7th September 2013

“Scientific debates are won on weight of evidence; theological debates, historically, have a tendency to degenerate into arguments, persecutions and warfare. This does not seem to indicate that logic and reason are involved.”

Duncan Jones

4 Responses to “7th September 2013”

  1. Alan G Nixon Says:

    Just a thought…

    But even scientific debates are prone to degrading into these things. The issue in my view is being human. To quote Christopher Hitchens in New Statesman from 2011 in a reflection on cognitive dissonance – “I think we all do it a bit…We are all great self-persuaders”. Though many atheists will hate my use of a post-modernist, I think we have much to learn. Derrida recognised that science and the secular can become religious and charisma driven in their own right, and in many cases they do. I’m sure you all have some examples in mind. The shadow of God still hangs over us all, we must learn to live without such ontological certainty. I am, unlike many postmodernists, not calling for the destruction of all knowledge or structure. But we must do a better job of understanding that strong categories are a part of the ideological thinking that all humans must do in order to make sense of things. While useful, they are rarely empirically practical or true and they lead to misunderstandings. Statements like the above, while serving the scientific community well (something which I generally support) in a political way, they leave out pieces of evidence. This kind of confirmation bias is something I’m noticing creeping into scientific and secular circles as the circle grows and the message is commodified and simplified in parallel. This is a pattern sociologists have noticed with the commodification and commercialization of religions, spiritualities and ideologies. I’m not sure this is the best way to serve the scientific community in the long run, especially as a community that claims to be driven by evidence rather than emotion.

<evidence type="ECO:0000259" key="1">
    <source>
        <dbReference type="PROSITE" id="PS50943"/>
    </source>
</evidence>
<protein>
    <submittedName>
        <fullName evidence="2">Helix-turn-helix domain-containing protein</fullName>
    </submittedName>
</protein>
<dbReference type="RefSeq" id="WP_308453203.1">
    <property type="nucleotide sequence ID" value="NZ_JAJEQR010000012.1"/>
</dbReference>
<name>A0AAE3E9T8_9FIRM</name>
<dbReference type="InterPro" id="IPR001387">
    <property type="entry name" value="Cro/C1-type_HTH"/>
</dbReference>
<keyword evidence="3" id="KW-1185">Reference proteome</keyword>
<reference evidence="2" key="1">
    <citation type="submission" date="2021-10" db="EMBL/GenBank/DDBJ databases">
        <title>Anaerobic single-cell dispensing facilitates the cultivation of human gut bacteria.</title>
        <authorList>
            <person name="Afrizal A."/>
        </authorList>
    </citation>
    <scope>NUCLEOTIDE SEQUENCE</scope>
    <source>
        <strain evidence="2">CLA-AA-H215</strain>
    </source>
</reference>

2. Jeff Says:

    The confirmation bias that you are talking about is most often present with the “scientific” debate has turned from whether something is true or false to what action to take as a result – a political discussion, such as with climate change. That’s when someone will try to frame it as scientific disagreement, because if they can’t get non-scientists to believe that there is a disagreement, then they can’t convince the non-scientists to ignore the facts as they are agreed.

  3. Bruce Williams Says:

    Yo. What Jeff said!

  4. Alan G Nixon Says:

    I’m not talking about trumped up, I.D. type disagreements, or those put forward by denialists. I’m talking about genuine front line scientific disagreements, where data shows multiple possibilities and people have vested interests in their view prevailing. Charisma, politics and rhetoric often become the tools employed for these types of discussions. The reductionist tendency of science in general does not help, as it leads scientists to make proclamations about their findings being the only or most important findings involved in the situation. The ‘facts as they are agreed’ are a lot more fluid and contentious than we tend to indicate as a community.